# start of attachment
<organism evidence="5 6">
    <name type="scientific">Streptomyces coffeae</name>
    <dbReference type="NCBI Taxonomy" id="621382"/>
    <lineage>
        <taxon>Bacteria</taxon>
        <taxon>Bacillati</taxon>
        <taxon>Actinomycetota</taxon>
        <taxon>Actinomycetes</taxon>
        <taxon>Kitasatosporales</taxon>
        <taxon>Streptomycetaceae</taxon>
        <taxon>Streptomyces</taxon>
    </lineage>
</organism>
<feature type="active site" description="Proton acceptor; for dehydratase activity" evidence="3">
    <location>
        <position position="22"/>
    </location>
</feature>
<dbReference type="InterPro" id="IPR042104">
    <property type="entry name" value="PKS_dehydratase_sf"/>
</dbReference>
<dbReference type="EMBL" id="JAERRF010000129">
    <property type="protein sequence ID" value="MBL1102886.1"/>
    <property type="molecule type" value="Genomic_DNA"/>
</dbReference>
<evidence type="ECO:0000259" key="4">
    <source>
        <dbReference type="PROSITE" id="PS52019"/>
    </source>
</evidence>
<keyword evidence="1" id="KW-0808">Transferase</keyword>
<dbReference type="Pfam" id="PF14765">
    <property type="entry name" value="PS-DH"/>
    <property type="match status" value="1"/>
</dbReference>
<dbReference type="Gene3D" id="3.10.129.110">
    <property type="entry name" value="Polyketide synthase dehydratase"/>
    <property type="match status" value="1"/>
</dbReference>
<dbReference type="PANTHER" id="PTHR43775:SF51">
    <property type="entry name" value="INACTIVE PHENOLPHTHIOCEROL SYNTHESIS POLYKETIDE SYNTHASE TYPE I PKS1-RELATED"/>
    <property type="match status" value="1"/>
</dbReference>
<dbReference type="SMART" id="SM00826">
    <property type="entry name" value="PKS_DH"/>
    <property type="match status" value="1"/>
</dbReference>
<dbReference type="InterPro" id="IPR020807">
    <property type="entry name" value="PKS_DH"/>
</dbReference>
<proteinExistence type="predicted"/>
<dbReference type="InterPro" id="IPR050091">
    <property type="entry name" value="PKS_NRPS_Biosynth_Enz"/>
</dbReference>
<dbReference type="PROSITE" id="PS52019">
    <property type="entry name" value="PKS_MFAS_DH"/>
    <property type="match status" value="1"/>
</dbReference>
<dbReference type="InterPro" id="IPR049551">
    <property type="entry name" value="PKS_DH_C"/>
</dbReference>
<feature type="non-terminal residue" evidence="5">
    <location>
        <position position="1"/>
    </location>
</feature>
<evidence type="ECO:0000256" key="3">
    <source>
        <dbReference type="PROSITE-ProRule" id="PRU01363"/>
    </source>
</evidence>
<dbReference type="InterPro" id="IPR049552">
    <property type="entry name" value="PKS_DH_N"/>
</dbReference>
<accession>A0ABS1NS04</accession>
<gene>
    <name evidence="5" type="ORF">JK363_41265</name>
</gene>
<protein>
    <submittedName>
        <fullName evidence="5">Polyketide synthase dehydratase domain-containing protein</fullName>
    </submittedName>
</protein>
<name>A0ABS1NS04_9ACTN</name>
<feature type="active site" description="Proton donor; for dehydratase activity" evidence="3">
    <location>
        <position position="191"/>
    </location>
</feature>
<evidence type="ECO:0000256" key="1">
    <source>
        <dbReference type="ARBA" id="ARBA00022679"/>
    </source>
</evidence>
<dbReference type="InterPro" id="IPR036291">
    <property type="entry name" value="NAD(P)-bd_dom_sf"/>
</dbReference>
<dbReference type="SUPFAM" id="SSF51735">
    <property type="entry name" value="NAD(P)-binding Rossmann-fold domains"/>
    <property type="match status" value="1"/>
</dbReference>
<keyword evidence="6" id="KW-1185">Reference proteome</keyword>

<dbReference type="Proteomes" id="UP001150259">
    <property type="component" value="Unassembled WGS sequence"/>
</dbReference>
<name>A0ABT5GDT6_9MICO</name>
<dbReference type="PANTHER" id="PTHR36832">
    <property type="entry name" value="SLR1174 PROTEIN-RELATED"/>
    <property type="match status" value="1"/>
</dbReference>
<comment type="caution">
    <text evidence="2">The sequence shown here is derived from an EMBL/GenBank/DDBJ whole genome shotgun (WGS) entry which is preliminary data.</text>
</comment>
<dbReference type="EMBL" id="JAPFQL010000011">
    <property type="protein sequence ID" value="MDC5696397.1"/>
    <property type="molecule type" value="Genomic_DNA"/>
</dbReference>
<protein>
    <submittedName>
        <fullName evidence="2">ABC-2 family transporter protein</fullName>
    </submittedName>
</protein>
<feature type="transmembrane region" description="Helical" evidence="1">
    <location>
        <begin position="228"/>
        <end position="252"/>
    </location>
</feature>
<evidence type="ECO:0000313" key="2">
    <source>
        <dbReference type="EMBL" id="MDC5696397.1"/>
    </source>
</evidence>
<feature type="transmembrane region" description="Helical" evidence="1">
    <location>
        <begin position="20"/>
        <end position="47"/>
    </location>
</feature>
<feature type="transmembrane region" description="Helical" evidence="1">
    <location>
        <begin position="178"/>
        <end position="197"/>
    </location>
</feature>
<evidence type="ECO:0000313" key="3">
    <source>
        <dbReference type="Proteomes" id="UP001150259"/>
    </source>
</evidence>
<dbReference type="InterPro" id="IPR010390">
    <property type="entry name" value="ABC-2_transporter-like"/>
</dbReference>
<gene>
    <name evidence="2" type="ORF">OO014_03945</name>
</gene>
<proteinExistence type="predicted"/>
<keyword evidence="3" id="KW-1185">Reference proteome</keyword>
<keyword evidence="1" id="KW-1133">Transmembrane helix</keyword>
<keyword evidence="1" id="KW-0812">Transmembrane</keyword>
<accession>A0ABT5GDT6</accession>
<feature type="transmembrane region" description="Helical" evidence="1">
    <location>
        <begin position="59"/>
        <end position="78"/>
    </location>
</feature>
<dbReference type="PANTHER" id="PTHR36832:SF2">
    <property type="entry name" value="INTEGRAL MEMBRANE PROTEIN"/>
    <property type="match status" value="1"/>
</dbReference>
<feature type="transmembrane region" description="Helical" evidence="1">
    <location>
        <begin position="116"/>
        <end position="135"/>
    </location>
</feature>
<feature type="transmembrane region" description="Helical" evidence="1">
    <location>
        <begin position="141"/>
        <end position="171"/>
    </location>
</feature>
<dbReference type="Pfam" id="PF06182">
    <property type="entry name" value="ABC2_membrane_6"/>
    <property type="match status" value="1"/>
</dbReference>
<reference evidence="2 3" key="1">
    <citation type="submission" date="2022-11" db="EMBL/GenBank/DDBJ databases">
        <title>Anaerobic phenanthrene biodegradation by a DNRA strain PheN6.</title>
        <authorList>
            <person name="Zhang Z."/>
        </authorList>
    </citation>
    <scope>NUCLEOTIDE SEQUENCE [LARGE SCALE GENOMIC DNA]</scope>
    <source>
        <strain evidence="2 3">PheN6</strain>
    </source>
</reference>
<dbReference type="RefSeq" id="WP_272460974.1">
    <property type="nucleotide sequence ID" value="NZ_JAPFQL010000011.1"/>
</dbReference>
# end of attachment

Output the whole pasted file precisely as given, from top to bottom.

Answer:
<organism evidence="5 6">
    <name type="scientific">Streptomyces coffeae</name>
    <dbReference type="NCBI Taxonomy" id="621382"/>
    <lineage>
        <taxon>Bacteria</taxon>
        <taxon>Bacillati</taxon>
        <taxon>Actinomycetota</taxon>
        <taxon>Actinomycetes</taxon>
        <taxon>Kitasatosporales</taxon>
        <taxon>Streptomycetaceae</taxon>
        <taxon>Streptomyces</taxon>
    </lineage>
</organism>
<feature type="active site" description="Proton acceptor; for dehydratase activity" evidence="3">
    <location>
        <position position="22"/>
    </location>
</feature>
<dbReference type="InterPro" id="IPR042104">
    <property type="entry name" value="PKS_dehydratase_sf"/>
</dbReference>
<dbReference type="EMBL" id="JAERRF010000129">
    <property type="protein sequence ID" value="MBL1102886.1"/>
    <property type="molecule type" value="Genomic_DNA"/>
</dbReference>
<evidence type="ECO:0000259" key="4">
    <source>
        <dbReference type="PROSITE" id="PS52019"/>
    </source>
</evidence>
<keyword evidence="1" id="KW-0808">Transferase</keyword>
<dbReference type="Pfam" id="PF14765">
    <property type="entry name" value="PS-DH"/>
    <property type="match status" value="1"/>
</dbReference>
<dbReference type="Gene3D" id="3.10.129.110">
    <property type="entry name" value="Polyketide synthase dehydratase"/>
    <property type="match status" value="1"/>
</dbReference>
<dbReference type="PANTHER" id="PTHR43775:SF51">
    <property type="entry name" value="INACTIVE PHENOLPHTHIOCEROL SYNTHESIS POLYKETIDE SYNTHASE TYPE I PKS1-RELATED"/>
    <property type="match status" value="1"/>
</dbReference>
<dbReference type="SMART" id="SM00826">
    <property type="entry name" value="PKS_DH"/>
    <property type="match status" value="1"/>
</dbReference>
<dbReference type="InterPro" id="IPR020807">
    <property type="entry name" value="PKS_DH"/>
</dbReference>
<proteinExistence type="predicted"/>
<dbReference type="InterPro" id="IPR050091">
    <property type="entry name" value="PKS_NRPS_Biosynth_Enz"/>
</dbReference>
<dbReference type="PROSITE" id="PS52019">
    <property type="entry name" value="PKS_MFAS_DH"/>
    <property type="match status" value="1"/>
</dbReference>
<dbReference type="InterPro" id="IPR049551">
    <property type="entry name" value="PKS_DH_C"/>
</dbReference>
<feature type="non-terminal residue" evidence="5">
    <location>
        <position position="1"/>
    </location>
</feature>
<evidence type="ECO:0000256" key="3">
    <source>
        <dbReference type="PROSITE-ProRule" id="PRU01363"/>
    </source>
</evidence>
<dbReference type="InterPro" id="IPR049552">
    <property type="entry name" value="PKS_DH_N"/>
</dbReference>
<accession>A0ABS1NS04</accession>
<gene>
    <name evidence="5" type="ORF">JK363_41265</name>
</gene>
<protein>
    <submittedName>
        <fullName evidence="5">Polyketide synthase dehydratase domain-containing protein</fullName>
    </submittedName>
</protein>
<name>A0ABS1NS04_9ACTN</name>
<feature type="active site" description="Proton donor; for dehydratase activity" evidence="3">
    <location>
        <position position="191"/>
    </location>
</feature>
<evidence type="ECO:0000256" key="1">
    <source>
        <dbReference type="ARBA" id="ARBA00022679"/>
    </source>
</evidence>
<dbReference type="InterPro" id="IPR036291">
    <property type="entry name" value="NAD(P)-bd_dom_sf"/>
</dbReference>
<dbReference type="SUPFAM" id="SSF51735">
    <property type="entry name" value="NAD(P)-binding Rossmann-fold domains"/>
    <property type="match status" value="1"/>
</dbReference>
<keyword evidence="6" id="KW-1185">Reference proteome</keyword>

<dbReference type="Proteomes" id="UP001150259">
    <property type="component" value="Unassembled WGS sequence"/>
</dbReference>
<name>A0ABT5GDT6_9MICO</name>
<dbReference type="PANTHER" id="PTHR36832">
    <property type="entry name" value="SLR1174 PROTEIN-RELATED"/>
    <property type="match status" value="1"/>
</dbReference>
<comment type="caution">
    <text evidence="2">The sequence shown here is derived from an EMBL/GenBank/DDBJ whole genome shotgun (WGS) entry which is preliminary data.</text>
</comment>
<dbReference type="EMBL" id="JAPFQL010000011">
    <property type="protein sequence ID" value="MDC5696397.1"/>
    <property type="molecule type" value="Genomic_DNA"/>
</dbReference>
<protein>
    <submittedName>
        <fullName evidence="2">ABC-2 family transporter protein</fullName>
    </submittedName>
</protein>
<feature type="transmembrane region" description="Helical" evidence="1">
    <location>
        <begin position="228"/>
        <end position="252"/>
    </location>
</feature>
<evidence type="ECO:0000313" key="2">
    <source>
        <dbReference type="EMBL" id="MDC5696397.1"/>
    </source>
</evidence>
<feature type="transmembrane region" description="Helical" evidence="1">
    <location>
        <begin position="20"/>
        <end position="47"/>
    </location>
</feature>
<feature type="transmembrane region" description="Helical" evidence="1">
    <location>
        <begin position="178"/>
        <end position="197"/>
    </location>
</feature>
<evidence type="ECO:0000313" key="3">
    <source>
        <dbReference type="Proteomes" id="UP001150259"/>
    </source>
</evidence>
<dbReference type="InterPro" id="IPR010390">
    <property type="entry name" value="ABC-2_transporter-like"/>
</dbReference>
<gene>
    <name evidence="2" type="ORF">OO014_03945</name>
</gene>
<proteinExistence type="predicted"/>
<keyword evidence="3" id="KW-1185">Reference proteome</keyword>
<keyword evidence="1" id="KW-1133">Transmembrane helix</keyword>
<keyword evidence="1" id="KW-0812">Transmembrane</keyword>
<accession>A0ABT5GDT6</accession>
<feature type="transmembrane region" description="Helical" evidence="1">
    <location>
        <begin position="59"/>
        <end position="78"/>
    </location>
</feature>
<dbReference type="PANTHER" id="PTHR36832:SF2">
    <property type="entry name" value="INTEGRAL MEMBRANE PROTEIN"/>
    <property type="match status" value="1"/>
</dbReference>
<feature type="transmembrane region" description="Helical" evidence="1">
    <location>
        <begin position="116"/>
        <end position="135"/>
    </location>
</feature>
<feature type="transmembrane region" description="Helical" evidence="1">
    <location>
        <begin position="141"/>
        <end position="171"/>
    </location>
</feature>
<dbReference type="Pfam" id="PF06182">
    <property type="entry name" value="ABC2_membrane_6"/>
    <property type="match status" value="1"/>
</dbReference>
<reference evidence="2 3" key="1">
    <citation type="submission" date="2022-11" db="EMBL/GenBank/DDBJ databases">
        <title>Anaerobic phenanthrene biodegradation by a DNRA strain PheN6.</title>
        <authorList>
            <person name="Zhang Z."/>
        </authorList>
    </citation>
    <scope>NUCLEOTIDE SEQUENCE [LARGE SCALE GENOMIC DNA]</scope>
    <source>
        <strain evidence="2 3">PheN6</strain>
    </source>
</reference>
<dbReference type="RefSeq" id="WP_272460974.1">
    <property type="nucleotide sequence ID" value="NZ_JAPFQL010000011.1"/>
</dbReference>